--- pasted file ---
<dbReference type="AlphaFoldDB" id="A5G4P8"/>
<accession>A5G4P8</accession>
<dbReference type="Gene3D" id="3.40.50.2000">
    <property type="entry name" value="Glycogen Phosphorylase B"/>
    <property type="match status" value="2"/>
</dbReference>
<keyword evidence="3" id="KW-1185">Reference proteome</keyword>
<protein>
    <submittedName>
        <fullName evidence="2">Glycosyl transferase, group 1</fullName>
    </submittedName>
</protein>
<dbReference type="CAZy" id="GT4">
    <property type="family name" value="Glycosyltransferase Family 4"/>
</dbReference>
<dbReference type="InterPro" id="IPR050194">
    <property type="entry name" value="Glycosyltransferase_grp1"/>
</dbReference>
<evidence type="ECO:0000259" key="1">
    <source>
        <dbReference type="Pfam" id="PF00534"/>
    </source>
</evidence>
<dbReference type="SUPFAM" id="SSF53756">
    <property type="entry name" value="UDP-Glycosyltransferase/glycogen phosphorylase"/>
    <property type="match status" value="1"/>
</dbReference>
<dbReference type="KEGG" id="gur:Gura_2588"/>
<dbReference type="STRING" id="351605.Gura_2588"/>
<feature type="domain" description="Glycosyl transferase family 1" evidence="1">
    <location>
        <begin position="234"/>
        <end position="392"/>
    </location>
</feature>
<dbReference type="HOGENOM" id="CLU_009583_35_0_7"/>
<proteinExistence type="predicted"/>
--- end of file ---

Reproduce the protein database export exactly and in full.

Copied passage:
<dbReference type="AlphaFoldDB" id="A5G4P8"/>
<accession>A5G4P8</accession>
<dbReference type="Gene3D" id="3.40.50.2000">
    <property type="entry name" value="Glycogen Phosphorylase B"/>
    <property type="match status" value="2"/>
</dbReference>
<keyword evidence="3" id="KW-1185">Reference proteome</keyword>
<protein>
    <submittedName>
        <fullName evidence="2">Glycosyl transferase, group 1</fullName>
    </submittedName>
</protein>
<dbReference type="CAZy" id="GT4">
    <property type="family name" value="Glycosyltransferase Family 4"/>
</dbReference>
<dbReference type="InterPro" id="IPR050194">
    <property type="entry name" value="Glycosyltransferase_grp1"/>
</dbReference>
<evidence type="ECO:0000259" key="1">
    <source>
        <dbReference type="Pfam" id="PF00534"/>
    </source>
</evidence>
<dbReference type="SUPFAM" id="SSF53756">
    <property type="entry name" value="UDP-Glycosyltransferase/glycogen phosphorylase"/>
    <property type="match status" value="1"/>
</dbReference>
<dbReference type="KEGG" id="gur:Gura_2588"/>
<dbReference type="STRING" id="351605.Gura_2588"/>
<feature type="domain" description="Glycosyl transferase family 1" evidence="1">
    <location>
        <begin position="234"/>
        <end position="392"/>
    </location>
</feature>
<dbReference type="HOGENOM" id="CLU_009583_35_0_7"/>
<proteinExistence type="predicted"/>